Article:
florin

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flor·in

 (flôr′ĭn, flŏr′-)
n.
1. A guilder.
2. A British coin worth two shillings.
3.
a. A gold coin first issued at Florence, Italy, in 1252.
b. Any of several gold coins similar to the Florentine florin, formerly used in Europe.

[Middle English, from Old French, from Old Italian fiorino, from fiore, flower (from the lily on the coins), from Latin flōs, flōr-, flower; see bhel- in Indo-European roots.]
American Heritage® Dictionary of the English Language, Fifth Edition. Copyright © 2016 by Houghton Mifflin Harcourt Publishing Company. Published by Houghton Mifflin Harcourt Publishing Company. All rights reserved.

florin

(ˈflɒrɪn)
n
1. (Currencies) a former British coin, originally silver and later cupronickel, equivalent to ten (new) pence
2. (Currencies) the standard monetary unit of Aruba, divided into 100 cents
3. (Currencies) (formerly) another name for guilder1
4. any of various gold coins of Florence, Britain, or Austria
[C14: from French, from Old Italian fiorino Florentine coin, from fiore flower, from Latin flōs]
Collins English Dictionary – Complete and Unabridged, 12th Edition 2014 © HarperCollins Publishers 1991, 1994, 1998, 2000, 2003, 2006, 2007, 2009, 2011, 2014

flor•in

(ˈflɔr ɪn, ˈflɒr-)

n.
1. a former British coin, orig. of silver, equal to two shillings.
2. the guilder of the Netherlands.
3. a former gold coin of Florence, first issued in 1252.
4. any of various former gold coins of Europe.
[1275–1325; Middle English < Middle French < early Italian fiorino Florentine coin stamped with a lily, derivative of fiore flower < Latin flōrem]
Random House Kernerman Webster's College Dictionary, © 2010 K Dictionaries Ltd. Copyright 2005, 1997, 1991 by Random House, Inc. All rights reserved.
ThesaurusAntonymsRelated WordsSynonymsLegend:
Noun1.florin - the basic unit of money in Surinameflorin - the basic unit of money in Suriname; equal to 100 cents
Surinamese monetary unit - monetary unit in Suriname
2.florin - formerly the basic unit of money in the Netherlands; equal to 100 cents
cent - a fractional monetary unit of several countries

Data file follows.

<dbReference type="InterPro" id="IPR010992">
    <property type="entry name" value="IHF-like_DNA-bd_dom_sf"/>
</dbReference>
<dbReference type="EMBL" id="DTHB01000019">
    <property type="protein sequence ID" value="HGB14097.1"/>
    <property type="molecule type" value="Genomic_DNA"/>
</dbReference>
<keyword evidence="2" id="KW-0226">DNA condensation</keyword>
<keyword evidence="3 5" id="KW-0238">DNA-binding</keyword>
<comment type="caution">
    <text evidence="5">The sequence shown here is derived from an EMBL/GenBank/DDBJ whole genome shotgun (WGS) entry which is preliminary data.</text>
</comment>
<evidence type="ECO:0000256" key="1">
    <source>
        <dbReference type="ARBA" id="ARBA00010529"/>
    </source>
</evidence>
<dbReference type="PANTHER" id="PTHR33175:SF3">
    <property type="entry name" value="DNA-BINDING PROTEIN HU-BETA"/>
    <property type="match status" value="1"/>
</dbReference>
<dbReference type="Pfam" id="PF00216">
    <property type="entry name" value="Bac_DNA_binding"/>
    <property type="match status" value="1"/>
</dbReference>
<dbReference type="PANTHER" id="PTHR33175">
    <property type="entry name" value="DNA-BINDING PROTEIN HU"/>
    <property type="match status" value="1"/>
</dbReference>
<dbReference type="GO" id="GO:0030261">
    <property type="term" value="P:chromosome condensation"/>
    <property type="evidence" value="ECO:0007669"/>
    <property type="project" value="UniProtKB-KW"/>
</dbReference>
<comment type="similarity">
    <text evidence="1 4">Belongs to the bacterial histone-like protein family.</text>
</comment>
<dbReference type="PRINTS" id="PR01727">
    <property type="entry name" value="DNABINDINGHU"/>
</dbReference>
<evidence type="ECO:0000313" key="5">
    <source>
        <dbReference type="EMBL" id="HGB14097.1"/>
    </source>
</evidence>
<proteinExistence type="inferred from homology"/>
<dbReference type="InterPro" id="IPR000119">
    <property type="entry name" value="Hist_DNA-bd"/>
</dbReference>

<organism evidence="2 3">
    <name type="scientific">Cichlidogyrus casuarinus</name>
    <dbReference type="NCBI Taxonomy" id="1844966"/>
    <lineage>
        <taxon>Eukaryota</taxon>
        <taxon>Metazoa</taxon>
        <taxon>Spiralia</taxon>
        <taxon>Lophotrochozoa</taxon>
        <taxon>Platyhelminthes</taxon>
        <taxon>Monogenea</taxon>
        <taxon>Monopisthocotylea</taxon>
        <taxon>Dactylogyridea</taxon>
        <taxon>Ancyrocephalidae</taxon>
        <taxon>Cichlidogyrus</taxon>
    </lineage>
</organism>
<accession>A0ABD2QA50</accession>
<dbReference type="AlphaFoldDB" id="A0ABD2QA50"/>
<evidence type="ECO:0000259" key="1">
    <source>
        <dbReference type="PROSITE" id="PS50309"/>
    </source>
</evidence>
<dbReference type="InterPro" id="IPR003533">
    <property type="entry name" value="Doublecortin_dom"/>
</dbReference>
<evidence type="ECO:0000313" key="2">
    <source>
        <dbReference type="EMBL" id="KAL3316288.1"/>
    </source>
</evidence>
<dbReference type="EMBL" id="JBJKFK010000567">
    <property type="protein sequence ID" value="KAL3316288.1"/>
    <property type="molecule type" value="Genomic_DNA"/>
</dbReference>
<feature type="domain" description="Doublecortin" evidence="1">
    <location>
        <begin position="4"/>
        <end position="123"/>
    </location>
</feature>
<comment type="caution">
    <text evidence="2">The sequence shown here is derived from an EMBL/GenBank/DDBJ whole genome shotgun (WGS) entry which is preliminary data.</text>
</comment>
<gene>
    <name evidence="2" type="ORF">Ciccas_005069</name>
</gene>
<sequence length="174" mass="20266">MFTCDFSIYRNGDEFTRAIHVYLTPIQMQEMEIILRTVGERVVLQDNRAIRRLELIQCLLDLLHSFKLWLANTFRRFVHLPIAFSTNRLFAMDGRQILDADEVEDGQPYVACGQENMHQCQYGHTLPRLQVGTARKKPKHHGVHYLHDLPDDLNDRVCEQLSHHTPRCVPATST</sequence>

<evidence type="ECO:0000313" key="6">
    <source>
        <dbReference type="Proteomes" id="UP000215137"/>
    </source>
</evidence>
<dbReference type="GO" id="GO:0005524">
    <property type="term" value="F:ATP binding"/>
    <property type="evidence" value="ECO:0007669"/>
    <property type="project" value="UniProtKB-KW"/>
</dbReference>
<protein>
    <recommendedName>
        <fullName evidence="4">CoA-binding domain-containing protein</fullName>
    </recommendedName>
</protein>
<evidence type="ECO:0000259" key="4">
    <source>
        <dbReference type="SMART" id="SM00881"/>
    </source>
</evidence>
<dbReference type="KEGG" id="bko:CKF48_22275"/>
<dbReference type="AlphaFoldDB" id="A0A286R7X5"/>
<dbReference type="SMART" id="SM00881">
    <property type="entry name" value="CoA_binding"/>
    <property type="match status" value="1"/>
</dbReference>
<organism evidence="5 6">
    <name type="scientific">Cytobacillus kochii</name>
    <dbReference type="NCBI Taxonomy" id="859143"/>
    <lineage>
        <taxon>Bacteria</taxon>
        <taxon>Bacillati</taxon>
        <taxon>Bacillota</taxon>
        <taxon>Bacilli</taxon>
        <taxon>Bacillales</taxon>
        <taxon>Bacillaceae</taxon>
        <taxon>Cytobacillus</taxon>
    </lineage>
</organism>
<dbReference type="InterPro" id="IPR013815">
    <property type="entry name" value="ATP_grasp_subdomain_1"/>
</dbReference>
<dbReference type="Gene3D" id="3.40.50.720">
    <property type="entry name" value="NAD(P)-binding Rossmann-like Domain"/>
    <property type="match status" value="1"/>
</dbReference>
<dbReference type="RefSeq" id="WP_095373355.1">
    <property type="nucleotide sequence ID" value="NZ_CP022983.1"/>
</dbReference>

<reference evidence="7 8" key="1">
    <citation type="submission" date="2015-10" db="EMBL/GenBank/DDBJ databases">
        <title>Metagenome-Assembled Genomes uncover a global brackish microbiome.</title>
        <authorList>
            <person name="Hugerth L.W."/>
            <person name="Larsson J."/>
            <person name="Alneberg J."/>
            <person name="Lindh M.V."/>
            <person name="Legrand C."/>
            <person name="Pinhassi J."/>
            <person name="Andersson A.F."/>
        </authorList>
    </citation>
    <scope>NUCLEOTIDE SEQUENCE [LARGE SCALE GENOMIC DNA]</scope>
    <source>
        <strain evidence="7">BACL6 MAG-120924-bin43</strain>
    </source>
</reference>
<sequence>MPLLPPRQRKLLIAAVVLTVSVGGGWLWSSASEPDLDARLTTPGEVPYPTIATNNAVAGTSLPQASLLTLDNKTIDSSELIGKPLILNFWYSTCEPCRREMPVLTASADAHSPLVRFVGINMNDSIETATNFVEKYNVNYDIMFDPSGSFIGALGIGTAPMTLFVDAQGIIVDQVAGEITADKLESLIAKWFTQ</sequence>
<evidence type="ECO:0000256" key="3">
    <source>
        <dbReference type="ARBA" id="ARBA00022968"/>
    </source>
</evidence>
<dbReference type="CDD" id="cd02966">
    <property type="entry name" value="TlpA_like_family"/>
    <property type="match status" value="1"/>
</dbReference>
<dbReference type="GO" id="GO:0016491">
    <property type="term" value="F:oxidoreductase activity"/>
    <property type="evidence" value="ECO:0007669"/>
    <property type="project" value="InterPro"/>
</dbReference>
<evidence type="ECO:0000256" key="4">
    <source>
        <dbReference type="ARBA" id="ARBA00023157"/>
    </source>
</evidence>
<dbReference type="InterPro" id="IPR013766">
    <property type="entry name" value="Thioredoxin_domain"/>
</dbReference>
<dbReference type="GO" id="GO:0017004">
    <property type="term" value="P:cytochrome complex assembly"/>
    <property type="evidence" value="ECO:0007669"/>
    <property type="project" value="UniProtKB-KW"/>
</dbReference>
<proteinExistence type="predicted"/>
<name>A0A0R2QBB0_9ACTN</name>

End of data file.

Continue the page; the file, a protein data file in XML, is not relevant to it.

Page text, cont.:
Dutch monetary unit - monetary unit in the Netherlands
Based on WordNet 3.0, Farlex clipart collection. © 2003-2012 Princeton University, Farlex Inc.
Translations

florin

[ˈflɒrɪn] Nflorín m (Brit) (formerly) → florín m moneda de dos chelines
Collins Spanish Dictionary - Complete and Unabridged 8th Edition 2005 © William Collins Sons & Co. Ltd. 1971, 1988 © HarperCollins Publishers 1992, 1993, 1996, 1997, 2000, 2003, 2005

florin

nFlorin m; (Dutch) → Gulden m; (dated Brit) → Zweishillingstück nt
Collins German Dictionary – Complete and Unabridged 7th Edition 2005. © William Collins Sons & Co. Ltd. 1980 © HarperCollins Publishers 1991, 1997, 1999, 2004, 2005, 2007
References in classic literature ?
Though all his life long he had toiled and moiled, he only left his widow and son two hundred florins. The old woman determined to put by the money for a rainy day; but alas!
110,000 florins, only demanding an allowance of five per cent.
Then the miser began to beg and promise, and offered money for his liberty; but he did not come up to the musician's price for some time, and he danced him along brisker and brisker, and the miser bid higher and higher, till at last he offered a round hundred of florins that he had in his purse, and had just gained by cheating some poor fellow.
His revenue, exclusive of his private income, amounts to three hundred thousand florins. The standing army which he commands consists of about forty thousand men.
A woman with light hair, in a low dress by no means so fresh as it had been, and with a black mask on, through the eyelets of which her eyes twinkled strangely, was seated at one of the roulette-tables with a card and a pin and a couple of florins before her.
`I have ten thousand florins a year without Greek, I eat heartily without Greek.' But his affection for me at length overcame his dislike of learning, and he has permitted me to undertake a voyage of discovery to the land of knowledge."
"My opinion is, that all these old podestas, these ancient condottieri, -- for the Cavalcanti have commanded armies and governed provinces, -- my opinion, I say, is, that they have buried their millions in corners, the secret of which they have transmitted only to their eldest sons, who have done the same from generation to generation; and the proof of this is seen in their yellow and dry appearance, like the florins of the republic, which, from being constantly gazed upon, have become reflected in them."
Take these 700 florins, and go and play roulette with them.
She turned her back, throwing into the basin a silver florin, which rang among the liards, and made the poor goodwives of the chapel of Etienne Haudry open their eyes.
I got a cent ready in one hand and a florin in the other, intending to give him the former if he survived and the latter if he killed himself--for his loss would be my gain in a literary way, and I was willing to pay a fair price for the item --but this impostor ended his intensely moving performance by simply adding some powder to the liquid and polishing the spoon!
I have said once and forever that I am yours with every bow-string of my army and every florin in my coffers."
He was all right, as far as money went, but in his deposit he had given her what looked like a bad florin. She showed it to me, Watson, and it was an Indian rupee.